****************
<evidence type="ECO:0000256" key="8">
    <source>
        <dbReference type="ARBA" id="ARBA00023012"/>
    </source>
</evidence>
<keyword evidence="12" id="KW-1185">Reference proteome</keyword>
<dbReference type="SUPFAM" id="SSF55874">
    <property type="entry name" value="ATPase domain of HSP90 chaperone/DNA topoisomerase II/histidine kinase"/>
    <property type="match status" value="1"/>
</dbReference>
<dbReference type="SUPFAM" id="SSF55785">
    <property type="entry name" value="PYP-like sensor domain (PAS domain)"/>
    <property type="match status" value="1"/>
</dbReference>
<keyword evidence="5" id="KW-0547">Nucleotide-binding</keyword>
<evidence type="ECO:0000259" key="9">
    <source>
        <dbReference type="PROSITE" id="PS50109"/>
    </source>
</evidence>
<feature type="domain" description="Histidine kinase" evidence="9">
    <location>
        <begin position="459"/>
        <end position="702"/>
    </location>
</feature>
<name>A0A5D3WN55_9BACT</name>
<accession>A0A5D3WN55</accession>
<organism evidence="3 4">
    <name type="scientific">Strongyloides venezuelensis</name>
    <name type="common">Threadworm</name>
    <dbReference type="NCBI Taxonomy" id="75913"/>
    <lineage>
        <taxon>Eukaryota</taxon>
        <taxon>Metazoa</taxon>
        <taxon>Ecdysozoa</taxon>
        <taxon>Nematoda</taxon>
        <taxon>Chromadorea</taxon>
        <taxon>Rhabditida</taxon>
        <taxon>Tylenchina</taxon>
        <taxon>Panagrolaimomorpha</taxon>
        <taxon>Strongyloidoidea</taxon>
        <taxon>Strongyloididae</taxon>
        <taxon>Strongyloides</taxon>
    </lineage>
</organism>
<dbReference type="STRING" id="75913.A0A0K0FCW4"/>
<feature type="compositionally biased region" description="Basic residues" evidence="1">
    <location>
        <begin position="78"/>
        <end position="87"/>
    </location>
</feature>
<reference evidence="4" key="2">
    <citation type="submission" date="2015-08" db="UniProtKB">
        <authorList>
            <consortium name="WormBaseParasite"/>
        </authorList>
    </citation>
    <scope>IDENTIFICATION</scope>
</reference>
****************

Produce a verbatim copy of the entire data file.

<evidence type="ECO:0000256" key="8">
    <source>
        <dbReference type="ARBA" id="ARBA00023012"/>
    </source>
</evidence>
<keyword evidence="12" id="KW-1185">Reference proteome</keyword>
<dbReference type="SUPFAM" id="SSF55874">
    <property type="entry name" value="ATPase domain of HSP90 chaperone/DNA topoisomerase II/histidine kinase"/>
    <property type="match status" value="1"/>
</dbReference>
<dbReference type="SUPFAM" id="SSF55785">
    <property type="entry name" value="PYP-like sensor domain (PAS domain)"/>
    <property type="match status" value="1"/>
</dbReference>
<keyword evidence="5" id="KW-0547">Nucleotide-binding</keyword>
<evidence type="ECO:0000259" key="9">
    <source>
        <dbReference type="PROSITE" id="PS50109"/>
    </source>
</evidence>
<feature type="domain" description="Histidine kinase" evidence="9">
    <location>
        <begin position="459"/>
        <end position="702"/>
    </location>
</feature>
<name>A0A5D3WN55_9BACT</name>
<accession>A0A5D3WN55</accession>
<organism evidence="3 4">
    <name type="scientific">Strongyloides venezuelensis</name>
    <name type="common">Threadworm</name>
    <dbReference type="NCBI Taxonomy" id="75913"/>
    <lineage>
        <taxon>Eukaryota</taxon>
        <taxon>Metazoa</taxon>
        <taxon>Ecdysozoa</taxon>
        <taxon>Nematoda</taxon>
        <taxon>Chromadorea</taxon>
        <taxon>Rhabditida</taxon>
        <taxon>Tylenchina</taxon>
        <taxon>Panagrolaimomorpha</taxon>
        <taxon>Strongyloidoidea</taxon>
        <taxon>Strongyloididae</taxon>
        <taxon>Strongyloides</taxon>
    </lineage>
</organism>
<dbReference type="STRING" id="75913.A0A0K0FCW4"/>
<feature type="compositionally biased region" description="Basic residues" evidence="1">
    <location>
        <begin position="78"/>
        <end position="87"/>
    </location>
</feature>
<reference evidence="4" key="2">
    <citation type="submission" date="2015-08" db="UniProtKB">
        <authorList>
            <consortium name="WormBaseParasite"/>
        </authorList>
    </citation>
    <scope>IDENTIFICATION</scope>
</reference>